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Child Poverty – A National Perspective
Child Poverty – A National Perspective
Child Poverty – A National Perspective
Child Poverty – A National Perspective
Child Poverty – A National Perspective
Child Poverty – A National Perspective
Child Poverty – A National Perspective
Child Poverty – A National Perspective
Child Poverty – A National Perspective
Child Poverty – A National Perspective
Child Poverty – A National Perspective
Child Poverty – A National Perspective
Child Poverty – A National Perspective
Child Poverty – A National Perspective
Child Poverty – A National Perspective
Child Poverty – A National Perspective
Child Poverty – A National Perspective
Child Poverty – A National Perspective
Child Poverty – A National Perspective
Child Poverty – A National Perspective
Child Poverty – A National Perspective
Child Poverty – A National Perspective
Child Poverty – A National Perspective
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Child Poverty – A National Perspective


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  • THE PLEDGE Tony Blair made his famous pledge in 1999 THE TARGET AND ITS MILESTONES On the way to ending child poverty by 2020, two milestone targets were established: Reduce 1998-9 level by one quarter - by 2004/5 Half 1998-9 level – by 2010-11
  • A BINDING LEGAL DUTY The child poverty sector – especially through the End Child Poverty coalition – campaigned for the target to become law. A POLITICAL CONSENSUS All the main parties signed up to the Act and its targets. In 2006, in what he acknowledged at the time was a radical policy shift, David Cameron said: "I believe that poverty is an economic waste, a moral disgrace. We need to think of poverty in relative terms - the fact that some people lack those things which others in society take for granted. "So I want this message to go out loud and clear - the Conservative Party recognises, will measure and will act on relative poverty” THE 4 MEASURES OF POVERTY IN THE ACT The main measure is Relative poverty – to reduce the proportion of children who live in relative low income (in families with income below 60 per cent of the median) to less than 10 per cent The use of four measures was to ensure improvements were real and lasting • Combined low income and material deprivation – to reduce the proportion of children who live in material deprivation and have a low income to less than 5 per cent • Persistent poverty – to reduce the proportion of children that experience long periods of relative poverty, with the specific target to be set at a later date; and • ‘Absolute’ poverty – to reduce the proportion of children who live below an income threshold fixed in real terms to less than 5 per cent.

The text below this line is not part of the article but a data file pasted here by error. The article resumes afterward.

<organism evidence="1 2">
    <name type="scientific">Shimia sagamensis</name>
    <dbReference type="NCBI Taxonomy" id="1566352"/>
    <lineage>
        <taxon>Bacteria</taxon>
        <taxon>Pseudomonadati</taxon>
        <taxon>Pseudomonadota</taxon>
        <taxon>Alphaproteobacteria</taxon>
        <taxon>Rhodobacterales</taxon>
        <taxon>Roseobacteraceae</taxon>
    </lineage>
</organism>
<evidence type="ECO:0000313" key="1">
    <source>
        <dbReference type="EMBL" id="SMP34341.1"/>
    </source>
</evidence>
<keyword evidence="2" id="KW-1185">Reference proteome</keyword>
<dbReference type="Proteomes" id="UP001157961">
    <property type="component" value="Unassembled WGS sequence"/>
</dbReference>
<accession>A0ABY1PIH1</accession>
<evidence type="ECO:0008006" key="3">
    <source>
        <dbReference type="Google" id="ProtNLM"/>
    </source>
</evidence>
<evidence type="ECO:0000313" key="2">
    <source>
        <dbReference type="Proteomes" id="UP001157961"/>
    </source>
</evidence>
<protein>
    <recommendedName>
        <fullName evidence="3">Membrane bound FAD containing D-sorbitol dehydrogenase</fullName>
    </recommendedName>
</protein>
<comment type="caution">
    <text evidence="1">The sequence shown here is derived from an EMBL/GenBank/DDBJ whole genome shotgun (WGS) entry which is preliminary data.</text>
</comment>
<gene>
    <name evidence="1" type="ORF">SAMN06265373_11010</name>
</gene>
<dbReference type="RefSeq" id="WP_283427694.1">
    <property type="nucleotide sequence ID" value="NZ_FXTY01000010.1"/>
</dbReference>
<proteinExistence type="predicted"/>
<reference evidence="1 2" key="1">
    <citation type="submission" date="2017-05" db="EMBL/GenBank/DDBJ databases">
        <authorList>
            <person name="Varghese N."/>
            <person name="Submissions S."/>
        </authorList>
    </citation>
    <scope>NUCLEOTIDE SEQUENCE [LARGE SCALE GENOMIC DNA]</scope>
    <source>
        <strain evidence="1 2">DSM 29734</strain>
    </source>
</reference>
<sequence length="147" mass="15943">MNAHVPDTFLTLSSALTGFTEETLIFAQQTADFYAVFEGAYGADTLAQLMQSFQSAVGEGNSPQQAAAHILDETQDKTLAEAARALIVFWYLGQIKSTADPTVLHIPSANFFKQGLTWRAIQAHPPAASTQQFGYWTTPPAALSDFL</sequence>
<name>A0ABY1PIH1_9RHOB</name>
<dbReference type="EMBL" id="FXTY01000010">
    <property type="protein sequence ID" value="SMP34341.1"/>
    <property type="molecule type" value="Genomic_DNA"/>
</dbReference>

• The Act had six key elements A consultation paper on the strategy was published in December, but we don’t believe the Government will publish the strategy within a year of the Act being published – that would be by the end of this week. We expect the strategy to be published next week or the week after. We’re really disappointed that an independent commission hasn’t been set by the government. The Act set up the commission so that it would provide independent and evidence-led advice on what the strategy needs to include and to monitor progress. The reviews by Field and Graham Allen - helpful as they are in many respects - plainly aren’t what parliament intended. As we’ve heard from Barnsley, the Act recognises the vital role of local authorities and their need to perform much of the heavy lifting needed to make progress. Finally, the UK child poverty strategy, and advice given by the Commission to the UK and devolved governments, must take into account economic and fiscal circumstances, and the likely economic and fiscal impact of any measure.
  • The target drove action across government and led to real progress being made. Child Poverty has dropped from 3.4million to 2.8million for the latest year we have information for The fall in child poverty numbers happened before 2005 and after 2007. The latest figures for FY 2009-10 will be published on Thursday and are likely to show a further fall. IFS predicted in December child poverty would fall to 2.5m by 2010-11 Danger is that unless progress made soon – 2020 target becomes unrealistic
  • The next three slides highlight what the evidence says on what worked: What worked --- Financial support for families All families but especially poorest This has had a real impact on children’s lives
  • Getting more parents into work Through tax credits, minimum wage and job programmes There was a significant increase in lone parent employment rates.
  • What worked - Childcare No doubt the extension of free nursery places made a huge difference for many families. We’re pleased the Government is looking to build on this by funding nursery provision for some 2 yr olds, But hugely disappointed by the cuts to funding for surestart and the reduction in help with childcare costs through Working Tax Credit they go against everything the government is saying about improving work incentives
  • If a strategy has no specified milestones – how is it a strategy? A strategy to arrive at what point? To deliver what?